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The Art of Celebrating Easter: More Joy, Less Bingeing

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Every year the Church asks 1.2 billion faithful Catholics to pray, fast, and give alms more for 40 days (plus a few for the Triduum and such) to prepare for 50 days of celebrating Jesus’ resurrection.  

If you asked those 1.2 billion people which is longer, Lent or Easter, how many would realize it’s Easter?  

If you asked those people which season changes them more, looks more different from normal life—ordinary time—, and which is on their mind more during it, how many would say Easter?  

Until recently, I wouldn’t have answered “Easter” to either question.  Lent stretches on and on while Easter—or at least my celebration of Easter—lasted a day.  After one big meal and bingeing on all the junk food and worthless habits I’d resisted for six weeks, it was all over.

Easter doesn’t technically end until Pentecost, which is 50 days later.  By then I’d long forgotten my time in the desert and had gone back to normal life as if nothing had happened.

So, what does it look like to celebrate Easter well?  It all starts with a good Lent.

A couple weeks ago, my wife wrote about being intentional during Lent.  This is where it all starts.  Pass through Lent without changing anything and Easter won’t have any meaning either.  On the other hand, be too draconian and scrupulous during Lent and Easter is far more likely to be a celebration of an end of the torture than anything else.

Lenten observances are not a way to show how tough or pious we are.  They’re intended to sharpen our focus on the reality of our sin and our need for a savior.  That’s the point.  “Jesus died on a cross so I’m not going to drink Mountain Dew” is fine as long as every time you want a drink it helps you remember your desperate need for salvation.  If a Lenten observance does anything else—makes you cranky, resentful, or prideful—then I may not be the Lent Police, but I’m pretty sure you’re doing it wrong!

After several weeks of self-denial, charity, prayer focused on our need for salvation, and a liturgical broadside from Holy Thursday through Easter Sunday, we’ll finally be ready to embrace Easter when it comes.

Step two, then, is to celebrate Easter!  How do you celebrate?  Do you know how to celebrate?

Celebration is something of a lost art for the modern American and I’m no exception.  I do a much better job finding the faults and failings in the world and my heart than celebrating the victories.  That’s a tragedy!

Easter lasts 50 days!  What will you do to celebrate?  Will you go to daily Mass each week to encounter the Resurrected Lord?  Will you go to Adoration more often to wonder at God’s generosity?  Will you make each Sunday of Easter a special holy day in your home where you eat a memorable meal, slow down, tell stories, pray as a family, and let the sabbath mean something?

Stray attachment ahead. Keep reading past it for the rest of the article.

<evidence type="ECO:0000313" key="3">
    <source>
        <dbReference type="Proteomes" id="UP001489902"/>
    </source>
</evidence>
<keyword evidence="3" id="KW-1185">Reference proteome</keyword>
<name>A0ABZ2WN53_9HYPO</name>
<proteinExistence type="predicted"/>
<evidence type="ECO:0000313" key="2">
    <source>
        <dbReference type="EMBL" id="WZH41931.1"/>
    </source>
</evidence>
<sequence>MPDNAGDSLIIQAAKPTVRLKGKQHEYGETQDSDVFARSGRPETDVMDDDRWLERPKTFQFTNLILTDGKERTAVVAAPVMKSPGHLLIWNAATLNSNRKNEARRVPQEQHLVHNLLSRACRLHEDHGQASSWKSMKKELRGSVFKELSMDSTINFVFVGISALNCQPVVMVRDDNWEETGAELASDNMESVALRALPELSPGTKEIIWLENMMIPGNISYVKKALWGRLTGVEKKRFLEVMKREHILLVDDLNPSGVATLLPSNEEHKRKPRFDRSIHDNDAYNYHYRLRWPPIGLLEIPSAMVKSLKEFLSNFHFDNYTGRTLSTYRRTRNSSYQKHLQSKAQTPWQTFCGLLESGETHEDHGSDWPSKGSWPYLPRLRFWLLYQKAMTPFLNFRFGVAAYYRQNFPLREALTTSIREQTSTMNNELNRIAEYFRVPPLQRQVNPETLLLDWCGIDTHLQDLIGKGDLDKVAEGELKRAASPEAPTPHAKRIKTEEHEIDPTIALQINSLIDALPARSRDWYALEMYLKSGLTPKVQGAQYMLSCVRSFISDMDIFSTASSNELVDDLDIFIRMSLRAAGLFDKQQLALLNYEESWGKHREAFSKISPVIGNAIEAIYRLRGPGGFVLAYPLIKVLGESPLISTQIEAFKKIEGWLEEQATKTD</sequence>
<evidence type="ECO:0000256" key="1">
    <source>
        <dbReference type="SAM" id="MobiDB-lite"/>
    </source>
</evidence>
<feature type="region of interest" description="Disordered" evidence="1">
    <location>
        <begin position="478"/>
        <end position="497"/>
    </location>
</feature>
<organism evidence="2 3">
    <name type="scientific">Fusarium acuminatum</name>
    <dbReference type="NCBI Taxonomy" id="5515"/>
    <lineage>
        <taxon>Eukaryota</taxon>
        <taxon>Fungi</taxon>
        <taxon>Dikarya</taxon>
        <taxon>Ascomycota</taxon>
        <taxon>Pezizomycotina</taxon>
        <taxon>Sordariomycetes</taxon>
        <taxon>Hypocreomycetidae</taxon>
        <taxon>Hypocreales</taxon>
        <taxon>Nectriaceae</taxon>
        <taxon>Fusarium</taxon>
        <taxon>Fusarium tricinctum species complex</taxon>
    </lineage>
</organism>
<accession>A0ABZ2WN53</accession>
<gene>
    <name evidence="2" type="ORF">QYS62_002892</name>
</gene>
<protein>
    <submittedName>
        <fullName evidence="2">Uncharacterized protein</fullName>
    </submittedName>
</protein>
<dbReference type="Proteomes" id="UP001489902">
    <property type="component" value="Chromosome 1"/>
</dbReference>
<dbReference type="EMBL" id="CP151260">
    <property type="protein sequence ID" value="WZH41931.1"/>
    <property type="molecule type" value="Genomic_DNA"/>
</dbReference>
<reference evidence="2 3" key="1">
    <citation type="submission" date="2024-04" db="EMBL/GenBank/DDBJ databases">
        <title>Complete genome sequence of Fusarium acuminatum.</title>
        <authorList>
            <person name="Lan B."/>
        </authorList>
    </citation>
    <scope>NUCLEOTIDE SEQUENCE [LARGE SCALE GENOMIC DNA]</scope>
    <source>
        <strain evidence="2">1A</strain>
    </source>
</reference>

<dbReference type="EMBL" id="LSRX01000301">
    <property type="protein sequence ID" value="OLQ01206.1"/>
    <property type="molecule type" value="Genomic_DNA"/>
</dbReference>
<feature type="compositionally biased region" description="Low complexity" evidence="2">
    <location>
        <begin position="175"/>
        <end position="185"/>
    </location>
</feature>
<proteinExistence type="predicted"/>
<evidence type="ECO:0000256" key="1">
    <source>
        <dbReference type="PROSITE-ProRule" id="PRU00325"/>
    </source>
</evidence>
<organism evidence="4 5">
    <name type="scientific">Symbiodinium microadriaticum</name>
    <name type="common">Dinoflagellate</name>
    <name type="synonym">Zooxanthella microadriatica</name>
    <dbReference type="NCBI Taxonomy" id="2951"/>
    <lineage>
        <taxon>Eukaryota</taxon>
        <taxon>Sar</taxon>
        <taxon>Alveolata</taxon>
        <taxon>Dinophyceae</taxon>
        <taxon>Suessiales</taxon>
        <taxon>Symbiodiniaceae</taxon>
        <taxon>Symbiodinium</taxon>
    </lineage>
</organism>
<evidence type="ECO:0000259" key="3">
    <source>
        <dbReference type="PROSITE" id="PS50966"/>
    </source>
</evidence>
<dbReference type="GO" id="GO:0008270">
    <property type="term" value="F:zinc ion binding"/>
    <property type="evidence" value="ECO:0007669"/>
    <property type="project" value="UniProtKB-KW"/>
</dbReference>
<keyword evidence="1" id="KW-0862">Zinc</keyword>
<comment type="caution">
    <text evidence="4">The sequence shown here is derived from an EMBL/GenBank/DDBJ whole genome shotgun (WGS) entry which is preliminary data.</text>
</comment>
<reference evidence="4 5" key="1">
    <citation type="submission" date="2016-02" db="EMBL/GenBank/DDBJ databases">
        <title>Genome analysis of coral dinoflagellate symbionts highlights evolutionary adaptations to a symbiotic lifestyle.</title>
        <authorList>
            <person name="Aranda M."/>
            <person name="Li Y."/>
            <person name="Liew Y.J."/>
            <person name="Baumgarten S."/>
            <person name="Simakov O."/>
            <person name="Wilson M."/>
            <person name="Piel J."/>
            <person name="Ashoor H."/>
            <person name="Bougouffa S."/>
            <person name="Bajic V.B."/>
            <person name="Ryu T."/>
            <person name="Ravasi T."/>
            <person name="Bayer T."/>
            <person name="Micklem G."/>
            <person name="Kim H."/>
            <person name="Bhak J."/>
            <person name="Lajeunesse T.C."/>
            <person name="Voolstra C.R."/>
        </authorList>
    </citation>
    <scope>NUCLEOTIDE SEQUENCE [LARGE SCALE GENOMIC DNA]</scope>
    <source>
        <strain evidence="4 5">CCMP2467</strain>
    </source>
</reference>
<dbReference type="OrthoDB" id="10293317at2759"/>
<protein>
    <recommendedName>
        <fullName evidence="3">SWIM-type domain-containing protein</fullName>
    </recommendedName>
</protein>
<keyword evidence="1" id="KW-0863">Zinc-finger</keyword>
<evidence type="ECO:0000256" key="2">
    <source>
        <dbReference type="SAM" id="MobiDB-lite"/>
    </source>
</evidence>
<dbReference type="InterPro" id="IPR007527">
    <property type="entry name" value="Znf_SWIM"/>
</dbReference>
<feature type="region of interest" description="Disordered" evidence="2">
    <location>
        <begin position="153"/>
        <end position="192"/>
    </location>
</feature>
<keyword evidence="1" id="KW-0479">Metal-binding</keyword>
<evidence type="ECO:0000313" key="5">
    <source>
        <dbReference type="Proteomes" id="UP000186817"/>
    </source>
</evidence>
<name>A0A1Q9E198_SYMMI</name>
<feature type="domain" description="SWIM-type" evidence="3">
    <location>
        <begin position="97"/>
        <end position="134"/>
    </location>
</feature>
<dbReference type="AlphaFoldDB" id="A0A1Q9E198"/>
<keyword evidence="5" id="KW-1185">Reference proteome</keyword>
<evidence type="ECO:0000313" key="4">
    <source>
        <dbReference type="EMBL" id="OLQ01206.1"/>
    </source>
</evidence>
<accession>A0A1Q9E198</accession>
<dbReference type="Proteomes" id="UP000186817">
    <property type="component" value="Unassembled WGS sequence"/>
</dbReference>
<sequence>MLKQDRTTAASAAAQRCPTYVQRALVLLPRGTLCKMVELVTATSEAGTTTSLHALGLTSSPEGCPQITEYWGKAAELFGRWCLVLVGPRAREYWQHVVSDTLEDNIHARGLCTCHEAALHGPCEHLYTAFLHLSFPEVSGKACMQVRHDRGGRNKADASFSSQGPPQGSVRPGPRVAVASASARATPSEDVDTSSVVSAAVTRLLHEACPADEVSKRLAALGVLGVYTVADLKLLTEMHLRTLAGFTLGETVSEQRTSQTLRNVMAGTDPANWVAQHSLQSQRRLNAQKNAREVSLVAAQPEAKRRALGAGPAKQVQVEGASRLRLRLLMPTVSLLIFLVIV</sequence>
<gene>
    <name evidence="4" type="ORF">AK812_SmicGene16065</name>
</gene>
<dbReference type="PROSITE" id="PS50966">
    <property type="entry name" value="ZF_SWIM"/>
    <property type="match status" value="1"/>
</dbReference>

Or will you eat three bags of Doritos, feel disgusting, and go on with your life?

This Lent, my family unanimously agreed to cut out all electronics for personal entertainment.  We do work and school assignments on them but no video games.  I cannot possibly express how blessed we’ve been by this!  For the first time in my life, I don’t really want Lent to end.  I don’t want to go back.

The beautiful thing is, I don’t have to.

Lent and Easter aren’t an annual merry-go-round that doesn’t go anywhere.  They’re supposed to change us.  Tara and I are talking to each other and our kids about what Easter, and ordinary time after that, will look like.  We want these seasons—and Jesus’ Resurrection—to change our family!  We want to focus, celebrate, and grow.

I pray you may, too!

 

Sturdy Shelter
Tis the Gift to Be Simple

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Wow!!!  Yes, that is the correct word to begin this blog post!  I think I am still in shock!  On the feast of the Sacred Heart of Jesus our country just experienced the overturning of an almost 50-year-old law regarding abortion.  Roe vs. Wade was overturned!  

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A few months ago, I started doing research on saintly parents. I wanted to find holy men and women, dedicated moms, and dads, who were able to raise a family and live their faith fully. I was surprised at how many examples we have in our Catholic faith of saintly parents. I wanted to share some of these inspiring stories with our readers, in a series of posts called Saintly Parents. This is the second article in the series about sainthood and parenting. Does parenthood make you a saint? Can your saintly life inspire your children to live holy lives as well? Blessed Luigi and Maria Beltrame Quattrocchi are examples that prove that it can.

 

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